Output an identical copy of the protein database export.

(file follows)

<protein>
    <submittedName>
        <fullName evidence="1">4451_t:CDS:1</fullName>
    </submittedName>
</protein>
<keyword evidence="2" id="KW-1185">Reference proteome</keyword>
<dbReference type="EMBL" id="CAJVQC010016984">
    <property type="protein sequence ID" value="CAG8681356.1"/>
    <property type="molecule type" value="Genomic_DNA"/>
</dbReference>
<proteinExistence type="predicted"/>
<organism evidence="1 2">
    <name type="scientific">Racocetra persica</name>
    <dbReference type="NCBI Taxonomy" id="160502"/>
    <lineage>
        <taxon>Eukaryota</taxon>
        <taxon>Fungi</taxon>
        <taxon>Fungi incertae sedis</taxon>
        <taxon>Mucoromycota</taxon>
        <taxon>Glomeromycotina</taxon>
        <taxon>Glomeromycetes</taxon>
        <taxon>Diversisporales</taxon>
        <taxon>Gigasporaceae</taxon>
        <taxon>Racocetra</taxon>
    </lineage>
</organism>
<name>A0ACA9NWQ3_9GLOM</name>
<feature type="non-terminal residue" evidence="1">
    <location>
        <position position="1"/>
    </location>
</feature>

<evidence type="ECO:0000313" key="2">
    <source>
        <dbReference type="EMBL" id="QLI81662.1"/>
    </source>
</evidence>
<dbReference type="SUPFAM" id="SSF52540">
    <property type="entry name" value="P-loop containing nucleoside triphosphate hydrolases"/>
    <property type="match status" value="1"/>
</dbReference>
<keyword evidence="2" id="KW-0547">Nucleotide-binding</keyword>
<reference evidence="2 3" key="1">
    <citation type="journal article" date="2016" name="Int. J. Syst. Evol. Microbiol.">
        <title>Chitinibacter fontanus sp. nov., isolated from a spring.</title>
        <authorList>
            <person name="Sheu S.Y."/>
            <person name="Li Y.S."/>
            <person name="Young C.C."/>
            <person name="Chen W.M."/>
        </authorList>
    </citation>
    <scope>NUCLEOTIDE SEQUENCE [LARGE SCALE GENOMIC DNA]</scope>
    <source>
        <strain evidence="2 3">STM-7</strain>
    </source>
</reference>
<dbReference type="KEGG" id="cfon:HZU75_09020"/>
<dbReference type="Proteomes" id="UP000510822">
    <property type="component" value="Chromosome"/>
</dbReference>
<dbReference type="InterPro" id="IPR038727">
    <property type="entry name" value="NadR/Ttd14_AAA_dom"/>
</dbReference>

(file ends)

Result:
<protein>
    <submittedName>
        <fullName evidence="1">4451_t:CDS:1</fullName>
    </submittedName>
</protein>
<keyword evidence="2" id="KW-1185">Reference proteome</keyword>
<dbReference type="EMBL" id="CAJVQC010016984">
    <property type="protein sequence ID" value="CAG8681356.1"/>
    <property type="molecule type" value="Genomic_DNA"/>
</dbReference>
<proteinExistence type="predicted"/>
<organism evidence="1 2">
    <name type="scientific">Racocetra persica</name>
    <dbReference type="NCBI Taxonomy" id="160502"/>
    <lineage>
        <taxon>Eukaryota</taxon>
        <taxon>Fungi</taxon>
        <taxon>Fungi incertae sedis</taxon>
        <taxon>Mucoromycota</taxon>
        <taxon>Glomeromycotina</taxon>
        <taxon>Glomeromycetes</taxon>
        <taxon>Diversisporales</taxon>
        <taxon>Gigasporaceae</taxon>
        <taxon>Racocetra</taxon>
    </lineage>
</organism>
<name>A0ACA9NWQ3_9GLOM</name>
<feature type="non-terminal residue" evidence="1">
    <location>
        <position position="1"/>
    </location>
</feature>

<evidence type="ECO:0000313" key="2">
    <source>
        <dbReference type="EMBL" id="QLI81662.1"/>
    </source>
</evidence>
<dbReference type="SUPFAM" id="SSF52540">
    <property type="entry name" value="P-loop containing nucleoside triphosphate hydrolases"/>
    <property type="match status" value="1"/>
</dbReference>
<keyword evidence="2" id="KW-0547">Nucleotide-binding</keyword>
<reference evidence="2 3" key="1">
    <citation type="journal article" date="2016" name="Int. J. Syst. Evol. Microbiol.">
        <title>Chitinibacter fontanus sp. nov., isolated from a spring.</title>
        <authorList>
            <person name="Sheu S.Y."/>
            <person name="Li Y.S."/>
            <person name="Young C.C."/>
            <person name="Chen W.M."/>
        </authorList>
    </citation>
    <scope>NUCLEOTIDE SEQUENCE [LARGE SCALE GENOMIC DNA]</scope>
    <source>
        <strain evidence="2 3">STM-7</strain>
    </source>
</reference>
<dbReference type="KEGG" id="cfon:HZU75_09020"/>
<dbReference type="Proteomes" id="UP000510822">
    <property type="component" value="Chromosome"/>
</dbReference>
<dbReference type="InterPro" id="IPR038727">
    <property type="entry name" value="NadR/Ttd14_AAA_dom"/>
</dbReference>